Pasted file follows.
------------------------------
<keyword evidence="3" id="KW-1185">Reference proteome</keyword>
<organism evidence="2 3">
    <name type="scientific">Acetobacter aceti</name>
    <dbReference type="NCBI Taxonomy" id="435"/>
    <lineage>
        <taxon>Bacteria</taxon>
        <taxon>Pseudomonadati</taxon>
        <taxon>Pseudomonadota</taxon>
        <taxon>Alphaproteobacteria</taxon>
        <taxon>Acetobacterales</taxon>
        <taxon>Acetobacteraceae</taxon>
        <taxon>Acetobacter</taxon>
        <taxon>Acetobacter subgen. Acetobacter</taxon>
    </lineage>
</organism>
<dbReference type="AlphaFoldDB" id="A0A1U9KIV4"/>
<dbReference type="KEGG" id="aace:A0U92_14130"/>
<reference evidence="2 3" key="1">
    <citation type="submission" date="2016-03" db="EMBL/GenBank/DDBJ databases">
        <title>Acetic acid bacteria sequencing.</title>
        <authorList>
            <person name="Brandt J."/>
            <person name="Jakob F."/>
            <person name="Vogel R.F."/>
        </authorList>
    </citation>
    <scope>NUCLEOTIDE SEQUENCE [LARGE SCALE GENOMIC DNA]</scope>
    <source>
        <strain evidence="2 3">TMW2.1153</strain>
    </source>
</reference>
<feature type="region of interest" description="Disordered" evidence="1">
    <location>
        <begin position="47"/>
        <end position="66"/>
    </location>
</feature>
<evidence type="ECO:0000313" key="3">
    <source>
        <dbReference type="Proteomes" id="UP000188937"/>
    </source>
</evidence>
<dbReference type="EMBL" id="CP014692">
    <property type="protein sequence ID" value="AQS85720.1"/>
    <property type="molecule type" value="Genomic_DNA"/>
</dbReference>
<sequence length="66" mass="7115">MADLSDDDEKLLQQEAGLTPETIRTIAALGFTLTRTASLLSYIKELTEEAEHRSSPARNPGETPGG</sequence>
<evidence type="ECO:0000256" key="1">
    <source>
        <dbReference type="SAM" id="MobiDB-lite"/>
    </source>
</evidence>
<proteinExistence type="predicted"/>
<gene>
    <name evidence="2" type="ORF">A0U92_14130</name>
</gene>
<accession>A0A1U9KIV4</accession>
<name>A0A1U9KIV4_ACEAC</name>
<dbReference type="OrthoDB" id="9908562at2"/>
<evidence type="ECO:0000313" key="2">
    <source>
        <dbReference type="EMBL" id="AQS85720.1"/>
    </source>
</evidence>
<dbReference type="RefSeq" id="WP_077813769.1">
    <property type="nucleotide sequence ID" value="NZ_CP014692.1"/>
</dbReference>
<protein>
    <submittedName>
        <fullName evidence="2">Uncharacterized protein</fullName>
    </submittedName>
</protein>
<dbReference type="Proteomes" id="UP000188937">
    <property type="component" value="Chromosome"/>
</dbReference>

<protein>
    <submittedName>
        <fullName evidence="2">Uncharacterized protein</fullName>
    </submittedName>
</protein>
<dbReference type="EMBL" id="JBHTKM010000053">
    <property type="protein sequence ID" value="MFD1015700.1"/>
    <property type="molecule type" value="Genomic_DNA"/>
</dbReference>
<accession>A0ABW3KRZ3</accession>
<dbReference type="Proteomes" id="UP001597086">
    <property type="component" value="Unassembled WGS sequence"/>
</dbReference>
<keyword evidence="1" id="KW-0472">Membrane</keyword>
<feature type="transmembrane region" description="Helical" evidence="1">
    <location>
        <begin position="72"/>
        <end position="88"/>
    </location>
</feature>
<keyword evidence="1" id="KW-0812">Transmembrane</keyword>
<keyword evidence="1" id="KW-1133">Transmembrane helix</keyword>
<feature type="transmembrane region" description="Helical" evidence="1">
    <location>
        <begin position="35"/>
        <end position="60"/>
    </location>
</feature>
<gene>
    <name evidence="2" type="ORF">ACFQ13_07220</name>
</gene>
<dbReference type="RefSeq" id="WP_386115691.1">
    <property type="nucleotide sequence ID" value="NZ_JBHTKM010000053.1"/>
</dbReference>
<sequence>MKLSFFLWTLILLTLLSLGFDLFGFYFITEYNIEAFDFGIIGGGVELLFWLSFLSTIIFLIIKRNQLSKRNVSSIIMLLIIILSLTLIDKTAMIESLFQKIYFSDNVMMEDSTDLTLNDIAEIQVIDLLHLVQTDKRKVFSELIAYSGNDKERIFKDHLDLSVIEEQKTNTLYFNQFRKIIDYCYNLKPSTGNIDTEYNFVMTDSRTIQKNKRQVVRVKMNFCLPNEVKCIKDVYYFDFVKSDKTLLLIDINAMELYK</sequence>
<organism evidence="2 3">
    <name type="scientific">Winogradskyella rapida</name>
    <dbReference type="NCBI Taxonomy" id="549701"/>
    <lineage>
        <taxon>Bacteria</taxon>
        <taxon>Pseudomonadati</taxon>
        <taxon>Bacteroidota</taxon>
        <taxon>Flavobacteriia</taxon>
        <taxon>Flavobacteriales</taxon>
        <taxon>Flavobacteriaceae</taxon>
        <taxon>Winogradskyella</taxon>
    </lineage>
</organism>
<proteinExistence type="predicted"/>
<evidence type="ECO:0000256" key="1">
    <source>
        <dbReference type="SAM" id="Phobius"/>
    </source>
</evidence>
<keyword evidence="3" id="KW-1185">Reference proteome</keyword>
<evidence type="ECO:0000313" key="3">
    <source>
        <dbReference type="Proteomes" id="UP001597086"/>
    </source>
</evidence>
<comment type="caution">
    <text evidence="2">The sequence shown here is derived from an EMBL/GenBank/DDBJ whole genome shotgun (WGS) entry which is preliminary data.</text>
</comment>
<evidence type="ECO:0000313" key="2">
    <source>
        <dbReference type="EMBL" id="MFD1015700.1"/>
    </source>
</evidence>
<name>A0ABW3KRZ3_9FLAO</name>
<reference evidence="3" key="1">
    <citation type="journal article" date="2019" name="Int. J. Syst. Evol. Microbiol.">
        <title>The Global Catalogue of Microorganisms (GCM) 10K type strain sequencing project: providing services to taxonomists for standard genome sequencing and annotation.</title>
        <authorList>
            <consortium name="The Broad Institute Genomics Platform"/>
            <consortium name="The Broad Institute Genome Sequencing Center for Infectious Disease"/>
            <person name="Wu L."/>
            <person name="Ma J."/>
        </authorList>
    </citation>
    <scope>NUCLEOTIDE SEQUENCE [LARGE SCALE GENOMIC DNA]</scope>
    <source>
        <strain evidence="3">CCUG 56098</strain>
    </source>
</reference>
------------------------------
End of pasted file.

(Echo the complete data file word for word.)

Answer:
<keyword evidence="3" id="KW-1185">Reference proteome</keyword>
<organism evidence="2 3">
    <name type="scientific">Acetobacter aceti</name>
    <dbReference type="NCBI Taxonomy" id="435"/>
    <lineage>
        <taxon>Bacteria</taxon>
        <taxon>Pseudomonadati</taxon>
        <taxon>Pseudomonadota</taxon>
        <taxon>Alphaproteobacteria</taxon>
        <taxon>Acetobacterales</taxon>
        <taxon>Acetobacteraceae</taxon>
        <taxon>Acetobacter</taxon>
        <taxon>Acetobacter subgen. Acetobacter</taxon>
    </lineage>
</organism>
<dbReference type="AlphaFoldDB" id="A0A1U9KIV4"/>
<dbReference type="KEGG" id="aace:A0U92_14130"/>
<reference evidence="2 3" key="1">
    <citation type="submission" date="2016-03" db="EMBL/GenBank/DDBJ databases">
        <title>Acetic acid bacteria sequencing.</title>
        <authorList>
            <person name="Brandt J."/>
            <person name="Jakob F."/>
            <person name="Vogel R.F."/>
        </authorList>
    </citation>
    <scope>NUCLEOTIDE SEQUENCE [LARGE SCALE GENOMIC DNA]</scope>
    <source>
        <strain evidence="2 3">TMW2.1153</strain>
    </source>
</reference>
<feature type="region of interest" description="Disordered" evidence="1">
    <location>
        <begin position="47"/>
        <end position="66"/>
    </location>
</feature>
<evidence type="ECO:0000313" key="3">
    <source>
        <dbReference type="Proteomes" id="UP000188937"/>
    </source>
</evidence>
<dbReference type="EMBL" id="CP014692">
    <property type="protein sequence ID" value="AQS85720.1"/>
    <property type="molecule type" value="Genomic_DNA"/>
</dbReference>
<sequence length="66" mass="7115">MADLSDDDEKLLQQEAGLTPETIRTIAALGFTLTRTASLLSYIKELTEEAEHRSSPARNPGETPGG</sequence>
<evidence type="ECO:0000256" key="1">
    <source>
        <dbReference type="SAM" id="MobiDB-lite"/>
    </source>
</evidence>
<proteinExistence type="predicted"/>
<gene>
    <name evidence="2" type="ORF">A0U92_14130</name>
</gene>
<accession>A0A1U9KIV4</accession>
<name>A0A1U9KIV4_ACEAC</name>
<dbReference type="OrthoDB" id="9908562at2"/>
<evidence type="ECO:0000313" key="2">
    <source>
        <dbReference type="EMBL" id="AQS85720.1"/>
    </source>
</evidence>
<dbReference type="RefSeq" id="WP_077813769.1">
    <property type="nucleotide sequence ID" value="NZ_CP014692.1"/>
</dbReference>
<protein>
    <submittedName>
        <fullName evidence="2">Uncharacterized protein</fullName>
    </submittedName>
</protein>
<dbReference type="Proteomes" id="UP000188937">
    <property type="component" value="Chromosome"/>
</dbReference>

<protein>
    <submittedName>
        <fullName evidence="2">Uncharacterized protein</fullName>
    </submittedName>
</protein>
<dbReference type="EMBL" id="JBHTKM010000053">
    <property type="protein sequence ID" value="MFD1015700.1"/>
    <property type="molecule type" value="Genomic_DNA"/>
</dbReference>
<accession>A0ABW3KRZ3</accession>
<dbReference type="Proteomes" id="UP001597086">
    <property type="component" value="Unassembled WGS sequence"/>
</dbReference>
<keyword evidence="1" id="KW-0472">Membrane</keyword>
<feature type="transmembrane region" description="Helical" evidence="1">
    <location>
        <begin position="72"/>
        <end position="88"/>
    </location>
</feature>
<keyword evidence="1" id="KW-0812">Transmembrane</keyword>
<keyword evidence="1" id="KW-1133">Transmembrane helix</keyword>
<feature type="transmembrane region" description="Helical" evidence="1">
    <location>
        <begin position="35"/>
        <end position="60"/>
    </location>
</feature>
<gene>
    <name evidence="2" type="ORF">ACFQ13_07220</name>
</gene>
<dbReference type="RefSeq" id="WP_386115691.1">
    <property type="nucleotide sequence ID" value="NZ_JBHTKM010000053.1"/>
</dbReference>
<sequence>MKLSFFLWTLILLTLLSLGFDLFGFYFITEYNIEAFDFGIIGGGVELLFWLSFLSTIIFLIIKRNQLSKRNVSSIIMLLIIILSLTLIDKTAMIESLFQKIYFSDNVMMEDSTDLTLNDIAEIQVIDLLHLVQTDKRKVFSELIAYSGNDKERIFKDHLDLSVIEEQKTNTLYFNQFRKIIDYCYNLKPSTGNIDTEYNFVMTDSRTIQKNKRQVVRVKMNFCLPNEVKCIKDVYYFDFVKSDKTLLLIDINAMELYK</sequence>
<organism evidence="2 3">
    <name type="scientific">Winogradskyella rapida</name>
    <dbReference type="NCBI Taxonomy" id="549701"/>
    <lineage>
        <taxon>Bacteria</taxon>
        <taxon>Pseudomonadati</taxon>
        <taxon>Bacteroidota</taxon>
        <taxon>Flavobacteriia</taxon>
        <taxon>Flavobacteriales</taxon>
        <taxon>Flavobacteriaceae</taxon>
        <taxon>Winogradskyella</taxon>
    </lineage>
</organism>
<proteinExistence type="predicted"/>
<evidence type="ECO:0000256" key="1">
    <source>
        <dbReference type="SAM" id="Phobius"/>
    </source>
</evidence>
<keyword evidence="3" id="KW-1185">Reference proteome</keyword>
<evidence type="ECO:0000313" key="3">
    <source>
        <dbReference type="Proteomes" id="UP001597086"/>
    </source>
</evidence>
<comment type="caution">
    <text evidence="2">The sequence shown here is derived from an EMBL/GenBank/DDBJ whole genome shotgun (WGS) entry which is preliminary data.</text>
</comment>
<evidence type="ECO:0000313" key="2">
    <source>
        <dbReference type="EMBL" id="MFD1015700.1"/>
    </source>
</evidence>
<name>A0ABW3KRZ3_9FLAO</name>
<reference evidence="3" key="1">
    <citation type="journal article" date="2019" name="Int. J. Syst. Evol. Microbiol.">
        <title>The Global Catalogue of Microorganisms (GCM) 10K type strain sequencing project: providing services to taxonomists for standard genome sequencing and annotation.</title>
        <authorList>
            <consortium name="The Broad Institute Genomics Platform"/>
            <consortium name="The Broad Institute Genome Sequencing Center for Infectious Disease"/>
            <person name="Wu L."/>
            <person name="Ma J."/>
        </authorList>
    </citation>
    <scope>NUCLEOTIDE SEQUENCE [LARGE SCALE GENOMIC DNA]</scope>
    <source>
        <strain evidence="3">CCUG 56098</strain>
    </source>
</reference>